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NOTHING TO WEAR.

209

Of muslins, embroideries, worked under-clothes,
Gloves, handkerchiefs, scarfs, and such trifles as those;
Then, wrapped in great shawls, like Circassian beauties,
Gave good by to the ship, and go by to the duties.
Her relations at home all marveled, no doubt,
Miss Flora had grown so enormously stout

For an actual belle and a possible bride;
But the miracle ceased when she turned inside out,

And the truth came to light, and the dry-goods beside;
Which, in spite of Collector and Custom-House sentry,
Had entered the port without any entry.
And yet, though scarce three months have passed since

the day

This merchandise went, on twelve carts, up Broadway,
This same Miss M'Flimsey, of Madison Square,
The last time we met was in utter despair,
Because she had nothing whatever to wear!

Nothing TO WEAR! Now, as this is a true ditty,

I do not assert—this, you know, is between usThat she 's in a state of absolute nudity,

Like Powers' Greek Slave, or the Medici Venus;
But I do mean to say, I have heard her declare,

When at the same moment she had on a dress
Which cost five hundred dollars, and not a cent less,
And jewelry worth ten times more, I should

guess, That she had not a thing in the wide world to wear!

I should mention just here, that out of Miss Flora's
Two hundred and fifty or sixty adorers,
I had just been selected as he who should throw all
The rest in the shade, by the gracious bestowal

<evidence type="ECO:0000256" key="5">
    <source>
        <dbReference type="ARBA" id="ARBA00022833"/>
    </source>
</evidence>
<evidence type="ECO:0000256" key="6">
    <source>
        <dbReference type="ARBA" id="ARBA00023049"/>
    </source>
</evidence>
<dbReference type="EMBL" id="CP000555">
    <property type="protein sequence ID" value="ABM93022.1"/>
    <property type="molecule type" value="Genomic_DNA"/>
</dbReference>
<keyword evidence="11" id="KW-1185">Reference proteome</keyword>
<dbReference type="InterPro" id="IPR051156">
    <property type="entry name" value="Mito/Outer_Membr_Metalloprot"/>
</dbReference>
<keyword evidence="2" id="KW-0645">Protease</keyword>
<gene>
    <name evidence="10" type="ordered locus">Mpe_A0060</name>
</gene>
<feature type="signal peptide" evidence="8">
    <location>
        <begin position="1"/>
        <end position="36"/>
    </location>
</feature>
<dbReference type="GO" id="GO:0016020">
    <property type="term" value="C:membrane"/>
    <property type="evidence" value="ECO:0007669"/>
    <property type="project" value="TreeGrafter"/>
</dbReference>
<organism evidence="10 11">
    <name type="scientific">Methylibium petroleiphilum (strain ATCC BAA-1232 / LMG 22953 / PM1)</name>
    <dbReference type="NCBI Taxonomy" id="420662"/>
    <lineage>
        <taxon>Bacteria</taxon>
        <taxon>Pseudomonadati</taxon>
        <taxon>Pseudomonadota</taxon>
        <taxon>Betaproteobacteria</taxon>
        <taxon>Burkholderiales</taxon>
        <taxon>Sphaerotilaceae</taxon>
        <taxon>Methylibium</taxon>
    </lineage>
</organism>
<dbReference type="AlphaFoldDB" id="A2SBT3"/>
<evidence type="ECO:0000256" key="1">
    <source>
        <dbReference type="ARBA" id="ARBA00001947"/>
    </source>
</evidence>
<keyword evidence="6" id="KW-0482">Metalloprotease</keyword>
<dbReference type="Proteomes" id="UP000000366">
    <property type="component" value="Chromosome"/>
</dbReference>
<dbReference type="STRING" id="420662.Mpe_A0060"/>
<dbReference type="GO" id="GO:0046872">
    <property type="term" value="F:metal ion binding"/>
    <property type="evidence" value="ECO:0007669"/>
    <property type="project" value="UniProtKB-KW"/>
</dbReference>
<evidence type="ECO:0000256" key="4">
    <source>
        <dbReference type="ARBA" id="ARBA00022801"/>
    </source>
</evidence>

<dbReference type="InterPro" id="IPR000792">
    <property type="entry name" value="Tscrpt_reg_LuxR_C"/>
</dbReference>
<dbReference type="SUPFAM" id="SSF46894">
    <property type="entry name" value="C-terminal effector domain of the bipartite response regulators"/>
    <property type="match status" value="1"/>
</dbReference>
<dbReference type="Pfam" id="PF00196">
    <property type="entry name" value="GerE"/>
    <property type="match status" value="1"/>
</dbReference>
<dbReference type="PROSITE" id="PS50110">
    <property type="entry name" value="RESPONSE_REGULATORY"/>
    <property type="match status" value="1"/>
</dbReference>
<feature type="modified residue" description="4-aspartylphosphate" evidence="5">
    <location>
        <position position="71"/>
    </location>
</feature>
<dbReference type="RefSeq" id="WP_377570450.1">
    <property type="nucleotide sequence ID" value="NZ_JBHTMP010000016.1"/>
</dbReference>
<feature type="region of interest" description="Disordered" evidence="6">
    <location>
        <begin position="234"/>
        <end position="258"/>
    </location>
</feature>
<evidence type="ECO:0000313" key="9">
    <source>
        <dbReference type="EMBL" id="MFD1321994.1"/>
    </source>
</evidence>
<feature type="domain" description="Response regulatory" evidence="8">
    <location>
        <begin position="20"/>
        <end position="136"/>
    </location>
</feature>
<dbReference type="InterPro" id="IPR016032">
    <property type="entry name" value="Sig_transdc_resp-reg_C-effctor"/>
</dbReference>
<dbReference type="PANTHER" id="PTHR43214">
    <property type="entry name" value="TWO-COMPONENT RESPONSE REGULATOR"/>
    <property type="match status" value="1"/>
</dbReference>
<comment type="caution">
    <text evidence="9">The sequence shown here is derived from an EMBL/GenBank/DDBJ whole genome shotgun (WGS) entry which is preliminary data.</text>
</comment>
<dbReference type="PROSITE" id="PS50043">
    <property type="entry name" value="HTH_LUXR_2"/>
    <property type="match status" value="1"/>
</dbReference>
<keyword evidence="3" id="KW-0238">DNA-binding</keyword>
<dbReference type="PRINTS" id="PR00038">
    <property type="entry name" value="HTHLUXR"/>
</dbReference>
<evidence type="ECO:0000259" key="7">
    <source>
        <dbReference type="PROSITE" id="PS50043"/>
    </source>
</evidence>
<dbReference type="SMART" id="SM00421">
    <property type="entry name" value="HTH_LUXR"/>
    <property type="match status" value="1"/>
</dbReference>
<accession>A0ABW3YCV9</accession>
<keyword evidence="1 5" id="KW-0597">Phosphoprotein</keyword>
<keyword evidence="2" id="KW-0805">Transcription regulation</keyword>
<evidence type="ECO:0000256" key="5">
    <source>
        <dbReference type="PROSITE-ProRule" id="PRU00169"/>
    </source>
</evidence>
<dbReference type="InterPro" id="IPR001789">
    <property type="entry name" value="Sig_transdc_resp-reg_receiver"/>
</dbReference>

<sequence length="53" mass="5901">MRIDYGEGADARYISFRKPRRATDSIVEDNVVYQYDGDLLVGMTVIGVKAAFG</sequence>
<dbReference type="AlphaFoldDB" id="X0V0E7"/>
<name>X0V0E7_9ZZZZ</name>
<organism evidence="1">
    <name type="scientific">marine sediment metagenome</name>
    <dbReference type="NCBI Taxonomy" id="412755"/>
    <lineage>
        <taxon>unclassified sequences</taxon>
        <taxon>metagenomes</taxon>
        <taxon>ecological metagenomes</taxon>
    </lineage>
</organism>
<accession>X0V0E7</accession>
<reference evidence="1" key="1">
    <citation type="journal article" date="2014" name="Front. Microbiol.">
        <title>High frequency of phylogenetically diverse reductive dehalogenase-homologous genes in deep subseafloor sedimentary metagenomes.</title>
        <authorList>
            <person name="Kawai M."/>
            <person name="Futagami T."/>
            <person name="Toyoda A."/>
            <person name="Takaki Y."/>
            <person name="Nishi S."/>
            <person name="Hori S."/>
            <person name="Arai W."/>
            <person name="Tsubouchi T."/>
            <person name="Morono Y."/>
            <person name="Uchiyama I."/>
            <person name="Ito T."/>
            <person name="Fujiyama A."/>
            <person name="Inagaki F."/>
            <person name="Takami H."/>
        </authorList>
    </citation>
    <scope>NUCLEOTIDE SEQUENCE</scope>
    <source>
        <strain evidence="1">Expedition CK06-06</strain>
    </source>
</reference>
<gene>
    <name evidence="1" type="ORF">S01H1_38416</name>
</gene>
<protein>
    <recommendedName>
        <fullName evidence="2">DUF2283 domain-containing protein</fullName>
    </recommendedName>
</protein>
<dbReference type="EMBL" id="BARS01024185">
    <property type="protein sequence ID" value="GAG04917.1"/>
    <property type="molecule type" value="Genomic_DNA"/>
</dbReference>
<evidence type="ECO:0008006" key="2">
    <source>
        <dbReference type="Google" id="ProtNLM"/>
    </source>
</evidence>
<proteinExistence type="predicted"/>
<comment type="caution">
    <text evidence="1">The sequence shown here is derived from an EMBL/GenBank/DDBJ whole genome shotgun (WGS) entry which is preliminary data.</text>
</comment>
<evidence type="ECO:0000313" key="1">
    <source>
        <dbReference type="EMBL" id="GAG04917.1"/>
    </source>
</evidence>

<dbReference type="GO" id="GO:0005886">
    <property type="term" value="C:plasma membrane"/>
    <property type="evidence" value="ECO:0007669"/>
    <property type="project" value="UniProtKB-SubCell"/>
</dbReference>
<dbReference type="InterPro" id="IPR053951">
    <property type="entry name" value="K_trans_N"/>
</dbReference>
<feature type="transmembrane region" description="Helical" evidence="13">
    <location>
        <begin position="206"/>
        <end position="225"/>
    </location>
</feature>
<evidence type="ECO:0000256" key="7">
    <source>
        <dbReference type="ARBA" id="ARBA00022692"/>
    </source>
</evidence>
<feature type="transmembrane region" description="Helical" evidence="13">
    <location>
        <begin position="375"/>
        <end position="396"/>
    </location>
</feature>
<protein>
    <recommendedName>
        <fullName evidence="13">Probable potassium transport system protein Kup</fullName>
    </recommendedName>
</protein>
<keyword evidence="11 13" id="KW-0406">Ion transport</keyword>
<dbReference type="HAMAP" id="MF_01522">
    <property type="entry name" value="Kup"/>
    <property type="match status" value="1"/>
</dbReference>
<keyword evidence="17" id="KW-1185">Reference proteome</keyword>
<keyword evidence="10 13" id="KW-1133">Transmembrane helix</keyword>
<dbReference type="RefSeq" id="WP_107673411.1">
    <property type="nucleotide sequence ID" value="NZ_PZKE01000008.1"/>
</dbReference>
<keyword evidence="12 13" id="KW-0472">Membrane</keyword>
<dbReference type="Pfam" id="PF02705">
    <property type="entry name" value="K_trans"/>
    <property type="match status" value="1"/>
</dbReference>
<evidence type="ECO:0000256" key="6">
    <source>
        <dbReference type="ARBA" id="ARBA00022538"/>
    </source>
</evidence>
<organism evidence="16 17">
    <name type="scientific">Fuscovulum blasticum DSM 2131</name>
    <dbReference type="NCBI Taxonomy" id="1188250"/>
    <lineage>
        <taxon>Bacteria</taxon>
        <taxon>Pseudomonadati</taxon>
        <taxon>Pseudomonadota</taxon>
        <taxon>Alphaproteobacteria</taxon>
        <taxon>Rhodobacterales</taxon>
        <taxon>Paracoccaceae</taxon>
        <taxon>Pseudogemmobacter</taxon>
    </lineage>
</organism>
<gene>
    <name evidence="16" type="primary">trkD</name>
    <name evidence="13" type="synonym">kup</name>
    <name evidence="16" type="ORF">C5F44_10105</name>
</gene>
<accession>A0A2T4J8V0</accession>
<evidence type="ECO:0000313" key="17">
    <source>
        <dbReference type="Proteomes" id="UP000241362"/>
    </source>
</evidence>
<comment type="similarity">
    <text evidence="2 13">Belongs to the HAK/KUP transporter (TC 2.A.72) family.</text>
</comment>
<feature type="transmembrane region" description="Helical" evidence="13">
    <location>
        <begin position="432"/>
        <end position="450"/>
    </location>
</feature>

On myself, after twenty or thirty rejections,
Of those fossil remains which she called her “ affections,”
And that rather decayed, but well-known work of art,
Which Miss Flora persisted in styling her "heart.”
So we were engaged. Our troth had been plighted,

Not by moonbeam or starbeam, by fountain or grove,
But in a front parlor, most brilliantly lighted,
Beneath the gas-fixtures, we whispered our love.
Without any romance, or raptures, or sighs,
Without any tears in Miss Flora's blue eyes,
Or blushes, or transports, or such silly actions,
It was one of the quietest business transactions,
With a very small sprinkling of sentiment, if any,
And a very large diamond imported by Tiffany.
On her virginal lips while I printed a kiss,
She exclaimed, as a sort of parenthesis,

And by way of putting me quite at my ease, “You know I'm to polka as much as I please,

And flirt when I like—now, stop, do n't you speak-
And you must not come here more than twice in the

week,
Or talk to me either at party or ball,
But always be ready to come when I call;
So do n’t prose to me about duty and stuff,
If we do n't break this off, there will be time enough
For that sort of thing; but the bargain must be
That, as long as I choose, I am perfectly free,
For this is a kind of engagement, you see,
Which is binding on you, but not binding on me.”

Well, having thus wooed Miss M'Flimsey and gained her,
With the silks, crinolines, and hoops that contained her,